We hope the military will revive public interest. Language study in American colleges long has been in decline: In 1960, 16 percent of students were taking at least one foreign-language course; in 2002 the figure was 8 percent.

``Conflict against enemies speaking less commonly taught languages, and thus the need for foreign language capabilities, will not abate,'' noted one of the Pentagon's background documents. The military needs fluency in European languages less than fluency in Arabic, Pashto (a major language of Afghanistan), Farsi (Iran), Urdu (Pakistan), Chinese and many others.

Word to the wise: People who know two of these languages will be able to write their own tickets in the military and civilian worlds for years to come.
LOAD-DATE: May 8, 2005




405 of 675 DOCUMENTS

Copyright 2005 Boston Herald Inc.

The Boston Herald
May 8, 2005 Sunday

ALL EDITIONS
SECTION: THE EDGE; Pg. 051
LENGTH: 546 words
HEADLINE: Engagements
BODY:

SPEARIN and THOMPSON

Paul Thompson of Pembroke, Maine, and Veronica Thompson of Norwood announce the engagement of their daughter, Jennifer Lynn Thompson of Norwood, to Brad Spearin of Randolph, son of Susie and Wayne Spearin of Taunton.

The future bride is employed at Jordan's Furniture in Avon. The future bridgegroom is employed as a UPS driver based in Brockton.

A June 2006 wedding is planned.

LANGLOIS and HUGGINS

Robert and Carol Langlois of Lynn announce the engagment of their daughter, Christine Angela, to Mark Huggins, son of Kerrie Burggren and Clifford Huggins, both of Lynn.

The future bridge is a graduate of Lynn English High School and attended Salem State College in Salem. She received her certification from the Bryman Institute. She is employed at Massachusetts General Hospital.

The future bridegroom is a graduate of Lynn Classical High School in Lynn. He is employed at Centra Software.

A September wedding is planned.

TARRIS and MULVEY

Edna and Richard Tarris of Hull announce the engagement of their daughter Julie Tarris, also of Hull, to Brian Mulvey of Roslindale, stepson of Roger and son of Tracy Bullock, also of Roslindale.

The future bride is a graduate of St. Clare High School in Roslindale and attends Regis College in Weston.

The future bridegroom is a graduate of West Roxbury High School in Boston. He is a private first class in the Army and is currently deployed in Iraq.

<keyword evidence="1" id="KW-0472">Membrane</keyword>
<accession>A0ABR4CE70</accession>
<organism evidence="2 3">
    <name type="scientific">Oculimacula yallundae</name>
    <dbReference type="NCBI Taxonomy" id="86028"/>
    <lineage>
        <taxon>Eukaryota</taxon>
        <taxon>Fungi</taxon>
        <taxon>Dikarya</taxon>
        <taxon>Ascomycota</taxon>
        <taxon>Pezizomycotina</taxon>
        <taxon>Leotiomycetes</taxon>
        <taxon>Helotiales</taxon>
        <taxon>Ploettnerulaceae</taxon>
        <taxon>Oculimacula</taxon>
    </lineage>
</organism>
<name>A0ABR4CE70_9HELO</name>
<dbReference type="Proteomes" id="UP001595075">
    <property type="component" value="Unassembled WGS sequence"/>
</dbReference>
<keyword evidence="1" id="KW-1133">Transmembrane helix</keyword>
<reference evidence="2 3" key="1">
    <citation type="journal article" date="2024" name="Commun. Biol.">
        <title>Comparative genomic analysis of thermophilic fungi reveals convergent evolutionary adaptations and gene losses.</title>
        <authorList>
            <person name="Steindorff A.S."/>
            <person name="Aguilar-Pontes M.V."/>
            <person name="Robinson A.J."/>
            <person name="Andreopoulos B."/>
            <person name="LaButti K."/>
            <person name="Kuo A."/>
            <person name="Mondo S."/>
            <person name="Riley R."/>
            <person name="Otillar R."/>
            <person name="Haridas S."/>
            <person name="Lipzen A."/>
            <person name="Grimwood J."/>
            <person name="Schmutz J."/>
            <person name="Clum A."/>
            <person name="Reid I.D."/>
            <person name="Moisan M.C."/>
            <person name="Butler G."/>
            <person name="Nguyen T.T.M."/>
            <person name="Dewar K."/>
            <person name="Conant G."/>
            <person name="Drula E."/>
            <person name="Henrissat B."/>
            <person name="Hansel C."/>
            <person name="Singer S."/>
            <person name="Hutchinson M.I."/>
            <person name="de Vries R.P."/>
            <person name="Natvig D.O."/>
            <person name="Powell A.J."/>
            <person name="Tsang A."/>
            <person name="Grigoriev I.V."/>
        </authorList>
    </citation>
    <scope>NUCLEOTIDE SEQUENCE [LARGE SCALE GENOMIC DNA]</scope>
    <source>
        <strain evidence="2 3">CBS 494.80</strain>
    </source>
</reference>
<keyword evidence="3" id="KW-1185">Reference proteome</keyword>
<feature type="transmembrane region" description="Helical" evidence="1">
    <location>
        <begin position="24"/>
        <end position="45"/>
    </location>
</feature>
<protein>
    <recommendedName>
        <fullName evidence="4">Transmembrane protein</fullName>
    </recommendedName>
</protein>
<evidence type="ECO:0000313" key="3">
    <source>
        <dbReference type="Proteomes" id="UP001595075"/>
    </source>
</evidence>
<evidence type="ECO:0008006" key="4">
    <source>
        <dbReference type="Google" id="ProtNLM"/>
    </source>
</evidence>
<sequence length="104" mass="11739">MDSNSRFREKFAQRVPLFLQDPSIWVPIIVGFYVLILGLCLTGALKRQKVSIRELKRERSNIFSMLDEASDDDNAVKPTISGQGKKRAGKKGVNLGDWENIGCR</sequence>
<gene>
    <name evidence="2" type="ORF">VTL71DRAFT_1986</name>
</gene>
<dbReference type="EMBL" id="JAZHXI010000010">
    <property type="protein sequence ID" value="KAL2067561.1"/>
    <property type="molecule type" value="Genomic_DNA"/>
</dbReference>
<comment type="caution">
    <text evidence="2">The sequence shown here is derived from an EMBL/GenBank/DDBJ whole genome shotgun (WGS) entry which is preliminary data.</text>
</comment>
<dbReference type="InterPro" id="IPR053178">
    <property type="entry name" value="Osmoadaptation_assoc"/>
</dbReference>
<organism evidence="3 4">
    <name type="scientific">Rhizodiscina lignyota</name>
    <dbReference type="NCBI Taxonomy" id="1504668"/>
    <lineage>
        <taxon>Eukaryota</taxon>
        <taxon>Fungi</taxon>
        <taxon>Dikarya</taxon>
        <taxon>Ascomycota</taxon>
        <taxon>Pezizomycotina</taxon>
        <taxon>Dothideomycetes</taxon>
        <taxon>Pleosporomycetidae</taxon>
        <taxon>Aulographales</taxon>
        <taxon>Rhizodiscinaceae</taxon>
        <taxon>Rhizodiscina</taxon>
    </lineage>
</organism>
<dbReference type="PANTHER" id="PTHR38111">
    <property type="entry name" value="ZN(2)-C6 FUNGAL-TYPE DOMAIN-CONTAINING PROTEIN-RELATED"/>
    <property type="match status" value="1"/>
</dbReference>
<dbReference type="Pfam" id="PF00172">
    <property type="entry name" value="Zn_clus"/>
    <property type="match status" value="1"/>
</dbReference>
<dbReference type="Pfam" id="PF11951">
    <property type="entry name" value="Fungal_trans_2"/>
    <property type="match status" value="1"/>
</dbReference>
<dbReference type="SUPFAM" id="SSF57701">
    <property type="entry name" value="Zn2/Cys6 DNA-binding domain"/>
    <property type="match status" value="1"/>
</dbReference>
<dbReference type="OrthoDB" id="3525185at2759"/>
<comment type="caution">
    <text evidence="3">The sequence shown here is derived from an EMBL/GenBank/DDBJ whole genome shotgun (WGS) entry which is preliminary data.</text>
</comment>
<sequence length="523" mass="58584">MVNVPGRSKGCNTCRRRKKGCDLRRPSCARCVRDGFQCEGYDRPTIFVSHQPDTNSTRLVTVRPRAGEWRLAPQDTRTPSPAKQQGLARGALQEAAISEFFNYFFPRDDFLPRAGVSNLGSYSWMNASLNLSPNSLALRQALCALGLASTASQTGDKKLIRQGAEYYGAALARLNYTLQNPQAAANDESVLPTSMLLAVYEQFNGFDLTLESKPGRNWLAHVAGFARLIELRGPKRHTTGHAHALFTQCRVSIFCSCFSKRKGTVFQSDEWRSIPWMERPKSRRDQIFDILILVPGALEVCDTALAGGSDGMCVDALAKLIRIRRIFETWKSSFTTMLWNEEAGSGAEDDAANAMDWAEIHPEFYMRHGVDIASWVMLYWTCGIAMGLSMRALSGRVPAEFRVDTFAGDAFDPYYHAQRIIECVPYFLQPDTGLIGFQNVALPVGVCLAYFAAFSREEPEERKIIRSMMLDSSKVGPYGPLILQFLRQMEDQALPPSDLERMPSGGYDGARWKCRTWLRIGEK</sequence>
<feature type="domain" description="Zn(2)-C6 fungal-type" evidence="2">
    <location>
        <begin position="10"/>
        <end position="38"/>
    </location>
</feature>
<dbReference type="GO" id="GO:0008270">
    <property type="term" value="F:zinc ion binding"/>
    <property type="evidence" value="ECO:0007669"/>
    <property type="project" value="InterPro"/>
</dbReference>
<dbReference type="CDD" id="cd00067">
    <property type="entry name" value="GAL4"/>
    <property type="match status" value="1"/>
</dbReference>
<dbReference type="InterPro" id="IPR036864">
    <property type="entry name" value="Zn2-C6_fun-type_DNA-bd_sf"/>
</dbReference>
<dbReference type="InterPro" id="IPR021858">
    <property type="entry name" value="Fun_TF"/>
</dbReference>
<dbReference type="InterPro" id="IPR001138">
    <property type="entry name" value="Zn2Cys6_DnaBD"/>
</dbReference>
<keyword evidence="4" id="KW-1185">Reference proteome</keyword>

A November 2006 wedding is planned.

BIRTHS

Burrey

Julie and Michael Burrey of Plymouth announce the birth of their daughter, Eliza Leigh. She was born Jan. 16 at Jordan Hospital in Plymouth.

She is welcomed by her brother, Jacob.

Her grandparents are Jeanette and Jack Burrey of Kingston and Ann and Robert Letendre of Vernon, Conn.

Her great-grandparents are Florence and John Consolati of Lee.

Dailey

Kristen Moitoza and Matthew Dailey of Taunton announce the birth of their daughter, Madison Ann. She was born Jan. 21 at Jordan Hospital in Plymouth.

Her grandparents are Cheryl and Peter Moitoza of Taunton, Marilyn Dailey of Plymouth and Robert Dailey of Foxboro.

Her great-grandparents are Natalie and Robert Moitoza of Taunton and Dorothy Dailey of Foxboro.

Cullivan

Anna-Marys and Nicholas Cullivan of Plymouth announce the birth of their daughter, Jasmine Marie. She was born Jan. 23 at Jordan Hospital in Plymouth.

She is welcomed by her sibling, Bailey Joseph.

Her grandparents are Dianne and Daniel Cullivan of Middleboro and Maria and Johnny Torres of Florida.

Her great-grandparents are Eilleen and Pellegrino Tulimieri and Norma and Lawrence Cullivan, all of Weymouth.

Zupperoli

Jennifer and Paul Zupperoli of Plymouth announce the birth of their son Jonathan Antonio. He was born Jan. 24 at Jordan Hospital in Plymouth.

He is welcomed by his brother, Nicholas.

His grandparents are Gene and Dennis Tibbetts and Dorothy and Vincent Zupperoli, all of Plymouth.

His great-grandmother is Barbara Tibbetts of Plymouth.

Mulcahy

Kristen and Robert Mulcahy of Falmouth announce the birth of their daughter Bree Kathryn. She was born Jan. 25 at Jordan Hospital in Plymouth.

She is welcomed by her siblings, Ethan and Caitlin.

Her grandparents are Sharon Mulcahy of Falmouth, Robert Mulcahy of Florida and Carolyn and Frank Rusignuolo of Falmouth.

Her great-grandfather is Fred Hahn of Florida.